Indy Fur Con: The End Result Of A Series of Bad Decisions

My life is a blur of furries and cars these days.

There is nothing left for me. I’m dispensing with all of the neat and happy intro stuff this time to dive right into the breakdown of my time at IndyFurCon 2017.

I swear to god these guys are like a cult. They lure you in with all of the neat art and friendliness, you think maybe it’d be a little fun to interact with them, then next thing you know you’re hauling ass across three states in the dead of night because they raised money for a convention and your stupid ass made a promise to go to another convention on like three days notice if they did that. So, you know, you hop your ass in the car and drive in the dead of night through fucking Ohio to go visit the furries in Indianapolis, arriving in the “Oh my god, there’s a three in the morning now?” hours of Saturday worn out from a drive to shamble into a hotel and be greeted by a giant goddamn panda who, despite running a convention, is now currently waiting for your arrival in particular.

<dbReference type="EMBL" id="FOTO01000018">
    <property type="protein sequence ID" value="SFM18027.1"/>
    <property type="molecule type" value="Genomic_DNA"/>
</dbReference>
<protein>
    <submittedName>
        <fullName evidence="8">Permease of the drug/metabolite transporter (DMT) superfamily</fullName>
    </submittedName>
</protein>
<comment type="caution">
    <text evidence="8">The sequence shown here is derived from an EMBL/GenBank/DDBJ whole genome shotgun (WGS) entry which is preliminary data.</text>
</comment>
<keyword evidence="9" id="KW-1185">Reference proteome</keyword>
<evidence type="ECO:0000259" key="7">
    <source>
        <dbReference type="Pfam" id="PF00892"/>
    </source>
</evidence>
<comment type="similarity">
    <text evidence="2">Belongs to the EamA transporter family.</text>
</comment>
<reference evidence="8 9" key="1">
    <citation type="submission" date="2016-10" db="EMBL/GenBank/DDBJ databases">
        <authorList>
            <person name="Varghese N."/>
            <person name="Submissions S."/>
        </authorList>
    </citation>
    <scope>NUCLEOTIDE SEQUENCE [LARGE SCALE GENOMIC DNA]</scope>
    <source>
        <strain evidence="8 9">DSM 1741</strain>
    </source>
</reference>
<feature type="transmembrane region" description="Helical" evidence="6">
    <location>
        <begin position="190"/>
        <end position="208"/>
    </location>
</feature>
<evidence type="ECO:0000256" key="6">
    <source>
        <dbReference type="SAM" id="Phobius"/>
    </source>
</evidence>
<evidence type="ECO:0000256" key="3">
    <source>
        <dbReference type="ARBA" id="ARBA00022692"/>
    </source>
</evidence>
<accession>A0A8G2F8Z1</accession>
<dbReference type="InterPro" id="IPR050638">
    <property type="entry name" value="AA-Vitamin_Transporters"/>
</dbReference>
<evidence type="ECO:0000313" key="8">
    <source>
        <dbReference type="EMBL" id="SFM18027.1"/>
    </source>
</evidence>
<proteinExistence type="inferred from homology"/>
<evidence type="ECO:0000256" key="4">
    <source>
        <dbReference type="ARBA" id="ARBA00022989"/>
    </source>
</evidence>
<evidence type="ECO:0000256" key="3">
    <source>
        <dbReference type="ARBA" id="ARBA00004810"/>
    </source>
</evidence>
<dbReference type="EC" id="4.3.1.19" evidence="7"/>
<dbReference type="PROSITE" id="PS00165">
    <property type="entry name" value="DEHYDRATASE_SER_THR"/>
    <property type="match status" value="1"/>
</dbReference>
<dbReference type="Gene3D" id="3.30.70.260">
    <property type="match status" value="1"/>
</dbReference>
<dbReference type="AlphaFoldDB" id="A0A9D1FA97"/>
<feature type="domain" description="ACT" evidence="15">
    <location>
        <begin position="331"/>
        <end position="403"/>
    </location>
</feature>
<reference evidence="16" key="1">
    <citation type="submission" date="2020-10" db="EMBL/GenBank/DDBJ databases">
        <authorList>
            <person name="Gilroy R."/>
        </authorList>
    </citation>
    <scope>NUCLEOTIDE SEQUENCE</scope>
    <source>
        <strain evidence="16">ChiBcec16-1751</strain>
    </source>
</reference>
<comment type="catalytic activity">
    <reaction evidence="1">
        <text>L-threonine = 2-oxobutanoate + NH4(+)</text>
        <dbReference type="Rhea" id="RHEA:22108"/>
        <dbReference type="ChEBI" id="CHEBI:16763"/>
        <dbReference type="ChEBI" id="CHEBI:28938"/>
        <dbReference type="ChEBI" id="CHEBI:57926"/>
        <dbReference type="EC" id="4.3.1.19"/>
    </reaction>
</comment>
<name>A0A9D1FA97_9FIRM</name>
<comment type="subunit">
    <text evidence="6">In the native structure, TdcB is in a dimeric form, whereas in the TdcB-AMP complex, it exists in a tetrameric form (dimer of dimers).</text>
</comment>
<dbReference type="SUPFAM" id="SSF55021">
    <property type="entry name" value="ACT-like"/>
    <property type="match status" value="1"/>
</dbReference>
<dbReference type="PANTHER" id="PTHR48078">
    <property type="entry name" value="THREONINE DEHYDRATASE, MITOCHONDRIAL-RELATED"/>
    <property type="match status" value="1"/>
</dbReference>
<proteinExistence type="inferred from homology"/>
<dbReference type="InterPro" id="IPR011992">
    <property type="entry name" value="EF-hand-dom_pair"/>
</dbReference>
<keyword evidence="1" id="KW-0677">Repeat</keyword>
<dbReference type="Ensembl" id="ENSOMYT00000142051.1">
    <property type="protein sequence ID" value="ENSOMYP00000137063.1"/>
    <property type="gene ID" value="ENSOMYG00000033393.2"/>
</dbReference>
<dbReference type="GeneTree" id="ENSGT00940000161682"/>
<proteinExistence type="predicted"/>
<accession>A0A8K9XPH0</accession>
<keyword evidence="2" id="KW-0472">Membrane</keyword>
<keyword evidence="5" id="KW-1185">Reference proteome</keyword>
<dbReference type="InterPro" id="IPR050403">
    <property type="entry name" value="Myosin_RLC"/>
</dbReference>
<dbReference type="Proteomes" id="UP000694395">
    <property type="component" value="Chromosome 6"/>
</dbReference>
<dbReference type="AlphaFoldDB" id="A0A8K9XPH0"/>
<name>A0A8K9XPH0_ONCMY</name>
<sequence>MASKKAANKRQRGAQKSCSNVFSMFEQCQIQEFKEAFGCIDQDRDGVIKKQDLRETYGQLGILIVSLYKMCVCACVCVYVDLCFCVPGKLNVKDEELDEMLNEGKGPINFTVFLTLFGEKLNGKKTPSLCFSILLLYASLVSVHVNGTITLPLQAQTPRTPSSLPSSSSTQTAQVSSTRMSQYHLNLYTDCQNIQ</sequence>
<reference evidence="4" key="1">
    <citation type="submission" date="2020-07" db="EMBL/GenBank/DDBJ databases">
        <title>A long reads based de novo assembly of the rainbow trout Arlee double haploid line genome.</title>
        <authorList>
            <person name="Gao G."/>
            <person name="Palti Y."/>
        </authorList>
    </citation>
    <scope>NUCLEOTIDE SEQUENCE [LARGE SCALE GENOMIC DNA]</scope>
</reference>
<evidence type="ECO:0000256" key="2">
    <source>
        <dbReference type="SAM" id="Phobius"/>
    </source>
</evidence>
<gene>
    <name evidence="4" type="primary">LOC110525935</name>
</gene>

Every weekend has turned into a mixture of Hunter S. Thompson and Salvador Dali for me now. This is my life. So take my sweaty, cold, oversized hand and close your eyes tight, and we’ll just get right down to business here as we discuss Indy Fur Con: The End Result Of A Series of Bad Decisions.

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Fur and Loathing in Tyson’s Corner: Boozy Goes to Furthemore.

Oh.

Oh wow.

Just…Wow.